I can’t believe it.
Didn’t this happen in 2007? The promising start, top-10 ranking, national championship hopes, and then the reality check seem all too familiar.
Neither the South Florida coaches nor its players learned from last year’s mistakes. They said they did and then forgot the lesson once they stepped onto the field.
Like last year, the Bulls had fans “feeling it” with a 5-0 start and a top-15 ranking. Then, they fell out of contention after losing three of their last four games.
The win against Syracuse was just a facade, exciting fans before deflating their hopes as the Bulls lost back-to-back games on the road. The losses took USF out of Big East title contention — and once again it all happened with three games to go.
Anybody can make mistakes when asked to do something for the first time. It’s human nature. USF wasn’t used to being in the spotlight and learned what it was like last year, stumbling along as many other teams have.
This year was supposed to be different. USF should have learned from last year, when the team stepped into the Thursday night national spotlight undefeated after a 64-12 drubbing of UCF that had fans thinking national championship, only to get humbled by Rutgers running back Ray Rice and the upstart Scarlet Knights.
The Bulls stepped into that same spotlight on a Thursday night this year, undefeated and with fans imagining a possible Orange Bowl matchup against the Florida Gators.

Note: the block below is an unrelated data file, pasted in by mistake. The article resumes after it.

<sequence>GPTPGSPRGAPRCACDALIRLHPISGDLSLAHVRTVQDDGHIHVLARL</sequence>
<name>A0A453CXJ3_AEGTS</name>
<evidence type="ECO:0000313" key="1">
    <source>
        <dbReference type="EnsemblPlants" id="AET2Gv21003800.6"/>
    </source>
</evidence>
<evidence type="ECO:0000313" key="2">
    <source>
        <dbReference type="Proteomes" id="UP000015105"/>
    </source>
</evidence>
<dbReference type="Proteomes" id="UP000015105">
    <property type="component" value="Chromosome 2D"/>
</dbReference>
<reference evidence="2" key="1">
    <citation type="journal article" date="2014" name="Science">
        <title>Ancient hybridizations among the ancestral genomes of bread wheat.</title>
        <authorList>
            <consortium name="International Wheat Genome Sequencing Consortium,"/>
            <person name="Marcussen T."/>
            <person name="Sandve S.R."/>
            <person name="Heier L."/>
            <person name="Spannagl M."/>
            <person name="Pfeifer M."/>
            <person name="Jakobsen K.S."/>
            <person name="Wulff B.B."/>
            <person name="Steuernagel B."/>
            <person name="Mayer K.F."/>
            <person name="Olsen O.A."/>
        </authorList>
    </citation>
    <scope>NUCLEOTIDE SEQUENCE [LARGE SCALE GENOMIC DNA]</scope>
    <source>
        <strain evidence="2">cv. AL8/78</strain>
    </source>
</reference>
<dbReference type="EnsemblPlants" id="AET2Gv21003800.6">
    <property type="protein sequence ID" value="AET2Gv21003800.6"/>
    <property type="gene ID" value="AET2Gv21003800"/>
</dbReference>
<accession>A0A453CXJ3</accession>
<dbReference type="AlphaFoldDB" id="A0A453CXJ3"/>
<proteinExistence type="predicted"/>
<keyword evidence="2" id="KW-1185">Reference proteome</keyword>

USF was supposedly the team to beat in the Big East and, to some, destined to decide who was the best in Florida.
But Pittsburgh humbled the Bulls again, this time at home, which surely made the loss sting even more.
Panthers running back LeSean McCoy looked like Ray Rice reincarnated, and the Bulls’ defense didn’t know how to stop him. Their inability to hold onto a 21-20 lead late in the fourth quarter made the loss that much more exasperating.
Then came the back-to-back losses on the road against Louisville and Cincinnati. The defense once again snatched a loss from the jaws of victory, allowing the Cardinals — the same Cardinals who would be defeated by Syracuse a week later — to march down the field for the winning touchdown.
Where was the embarrassment? Where was that intangible something that comes out of a competitor and makes him or her determined to not let the opponent prevail, no matter what? Michael Jordan, Tiger Woods and many other college and professional players have it. The USF defense does not.
Last Thursday’s loss against the Bearcats looked a lot like last year’s loss against the Connecticut Huskies — also the third of the season. There was a lackluster first half in which the Bulls fell behind and didn’t seem remotely close to the team that intimidated the Big East in September. Then, too little, too late in the second half, the team showcased red zone ineptitude by quarterback Matt Grothe, the offensive line and Offensive Coordinator Greg Gregory.
The worst part of all this is that the players and coaches can’t seem to find any reasons for the collapse.
When asked by the St. Petersburg Times what has changed since USF’s 5-0 start, Grothe said he had no idea — it was “something.”
Coach Jim Leavitt was recently given a 70-percent pay raise, and he has failed to honor it this season by having the team ready to perform when it counted most.
It is his responsibility to prove he deserves that raise by giving the fans a reason to believe in the Bulls in 2009.